Erin McGrane has been a long-time performer in Kansas City, as an actress in commercials, live theater and film, a TV host and a musician, including her current music project, the guitar/ukulele duet Victor & Penny. This weekend, she will step into the literary world.
Saturday night at Prospero’s Books, McGrane will celebrate the release of “Overtones,” a collection of original poems and lyrics. The event is part of the monthly 2016 Pop Poetry series in which 12 poets release a book of poems. Pop Poetry is a publishing venture by Spartan Press and Prospero’s Books. Additional support is provided by a grant from ArtsKC.
McGrane on Tuesday answered some questions about the book and writing.
Q: Is “Overtones” all poems or is it a mix of poems and lyrics?
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A: “Overtones” contains both poems and lyrics, with a spoken-word theatrical piece in the mix. There are a few more lyrics than poems, but it’s a good balance. The book contains formal, structured poems presented alongside free verse, spoken word and lyric poetry. They range from work created earlier in my career to brand new pieces I wrote specifically for this book.
Last year, when Jeanette Powers from Pop Poetry encouraged me to submit for the 2016 series, she said that they specifically wanted to feature more lyricists to highlight that poetry is all around us. … The idea of poetry can be off-putting to some people, seeming stiff or formal. But pop music is all around us, and lyric poets like Leonard Cohen, Bob Dylan and Paul Simon have proven that poetry combined with pop music can be incredibly powerful.
Q: What’s the difference between song lyrics and poems?
A: The difference between lyrics and poetry to me lies in the structure. Lyric poetry that I write generally rhymes, is emotional, written in the first person and is rhythmic. When I read it, I can imagine it being sung.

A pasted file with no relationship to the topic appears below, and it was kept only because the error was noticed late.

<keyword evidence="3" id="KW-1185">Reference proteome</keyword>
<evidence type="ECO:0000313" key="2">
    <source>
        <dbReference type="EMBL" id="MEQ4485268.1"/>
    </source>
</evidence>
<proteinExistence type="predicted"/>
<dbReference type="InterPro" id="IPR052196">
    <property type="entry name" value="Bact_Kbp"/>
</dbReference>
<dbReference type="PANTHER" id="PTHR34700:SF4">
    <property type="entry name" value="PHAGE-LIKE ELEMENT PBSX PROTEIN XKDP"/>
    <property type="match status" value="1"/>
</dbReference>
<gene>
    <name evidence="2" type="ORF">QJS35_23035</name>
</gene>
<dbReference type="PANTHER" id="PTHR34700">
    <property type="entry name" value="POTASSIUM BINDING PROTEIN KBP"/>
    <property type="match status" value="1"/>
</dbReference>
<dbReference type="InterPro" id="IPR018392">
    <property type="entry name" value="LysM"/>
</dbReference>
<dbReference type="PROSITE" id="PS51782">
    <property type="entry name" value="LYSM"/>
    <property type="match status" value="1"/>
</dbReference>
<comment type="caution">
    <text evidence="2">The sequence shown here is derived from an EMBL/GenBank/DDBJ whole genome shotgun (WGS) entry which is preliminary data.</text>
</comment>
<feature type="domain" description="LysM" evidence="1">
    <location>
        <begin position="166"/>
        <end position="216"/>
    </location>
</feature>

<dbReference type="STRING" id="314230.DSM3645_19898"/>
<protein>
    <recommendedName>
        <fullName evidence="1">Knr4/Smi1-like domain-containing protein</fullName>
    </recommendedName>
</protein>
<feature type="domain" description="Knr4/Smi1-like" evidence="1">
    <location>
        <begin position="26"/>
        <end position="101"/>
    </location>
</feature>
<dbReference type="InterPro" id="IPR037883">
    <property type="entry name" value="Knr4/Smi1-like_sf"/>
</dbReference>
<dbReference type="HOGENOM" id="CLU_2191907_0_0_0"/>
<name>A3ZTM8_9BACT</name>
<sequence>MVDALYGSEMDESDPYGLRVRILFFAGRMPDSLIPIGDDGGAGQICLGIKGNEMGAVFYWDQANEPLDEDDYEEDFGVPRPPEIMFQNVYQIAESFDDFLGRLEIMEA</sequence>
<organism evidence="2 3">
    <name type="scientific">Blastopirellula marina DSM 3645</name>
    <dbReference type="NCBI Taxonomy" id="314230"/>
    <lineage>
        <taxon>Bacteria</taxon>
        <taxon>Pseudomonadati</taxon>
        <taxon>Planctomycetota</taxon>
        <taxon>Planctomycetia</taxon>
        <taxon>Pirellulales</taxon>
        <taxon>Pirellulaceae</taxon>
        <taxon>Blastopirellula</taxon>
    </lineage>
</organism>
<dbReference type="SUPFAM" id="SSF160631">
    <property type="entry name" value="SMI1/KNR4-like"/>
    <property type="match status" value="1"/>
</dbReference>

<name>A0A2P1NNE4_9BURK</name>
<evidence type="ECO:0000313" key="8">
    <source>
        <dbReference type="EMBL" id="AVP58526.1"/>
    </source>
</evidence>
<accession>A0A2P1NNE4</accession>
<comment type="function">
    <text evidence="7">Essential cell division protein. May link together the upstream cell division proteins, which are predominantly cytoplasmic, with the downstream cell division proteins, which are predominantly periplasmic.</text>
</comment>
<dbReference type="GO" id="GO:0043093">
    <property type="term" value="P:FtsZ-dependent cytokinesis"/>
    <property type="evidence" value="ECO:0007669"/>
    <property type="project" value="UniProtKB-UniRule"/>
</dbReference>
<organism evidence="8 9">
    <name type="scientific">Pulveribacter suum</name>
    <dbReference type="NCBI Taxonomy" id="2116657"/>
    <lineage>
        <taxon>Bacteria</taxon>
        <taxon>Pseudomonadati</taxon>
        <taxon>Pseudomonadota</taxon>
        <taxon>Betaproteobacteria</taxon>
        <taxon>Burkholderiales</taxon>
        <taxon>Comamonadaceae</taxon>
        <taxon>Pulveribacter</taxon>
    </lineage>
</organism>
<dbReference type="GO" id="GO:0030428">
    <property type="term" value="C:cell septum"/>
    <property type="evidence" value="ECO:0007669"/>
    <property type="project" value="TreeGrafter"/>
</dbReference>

Poems that I write can be highly structured or free verse, and the topics can be more wide-ranging or observational. In all forms, I sometimes write as a character telling a story. I suppose that’s the actress in me.
In “Overtones,” I’ve included a piece I wrote as a theatrical spoken-word duet. I’m very excited to have actor Forrest Attaway and Jeanette, a spoken-word poet, perform it in front of an audience for the first time.
Also joining me for the night is Jeff Freling, my partner in Victor & Penny. We will perform an improvisational piece where Jeff will create music to one of the new pieces I wrote specifically for the book.
Q: How often do you write?
A: I’m a full-time performing artist who travels a great deal, so it’s sometimes difficult to balance finding quiet time to create with the time needed to perform and to run our business. Jeff and I just completed a weeklong artist-in-residency that we created called #VPsongLab, an interactive live songwriting laboratory that took place in the lobby of Missouri Bank.
For the second year in a row, we worked to carve out time in our busy schedules specifically dedicated to writing new work. Four of the songs on our new album, “Electricity,” were written during last year’s #VPsongLab, and we were able to write six more this year. The lyrics to those four songs appear in “Overtones,” so there is a lot of coalescence between the new album and poetry book.
▪ The third edition of 2016 Pop Poetry will be Saturday night at Prospero’s, 1800 W. 39th St. An open-mic reading begins at 7 p.m. Sign ups for the open mic begin at 6:30 p.m. Starting at 8:30 p.m., Erin McGrane will read selections from “Overtones,” a collection of poems and lyrics. Her performance will include guest readers Jeanette Powers, Forrest Attaway and Jeff Freling. Admission is $10, which includes a copy of “Overtones.” A book signing and reception will follow the reading.
Here is an excerpt from “Overtones,” the title poem of the book of poetry and lyrics by Erin McGrane. “Overtones” is also a track on the new Victor & Penny album, “Electricity.”
She hums a low hymn slow
can’t remember how it goes
slim hopes and low blows
whip or will and hips slung low
she runs into the soft grass
with her high heels on
he paints himself a corner
unaware he’s overdrawn
fall in, fallin’, fallen, fall in
She knows that she chose
nothing that she’s known before
he’ll choose and he’ll lose
after all those years of keeping score
Sorrow sleeps upon her doorstep
fear lies waiting in his bed
with overtones and broken bones
and power lines overhead
— Erin McGrane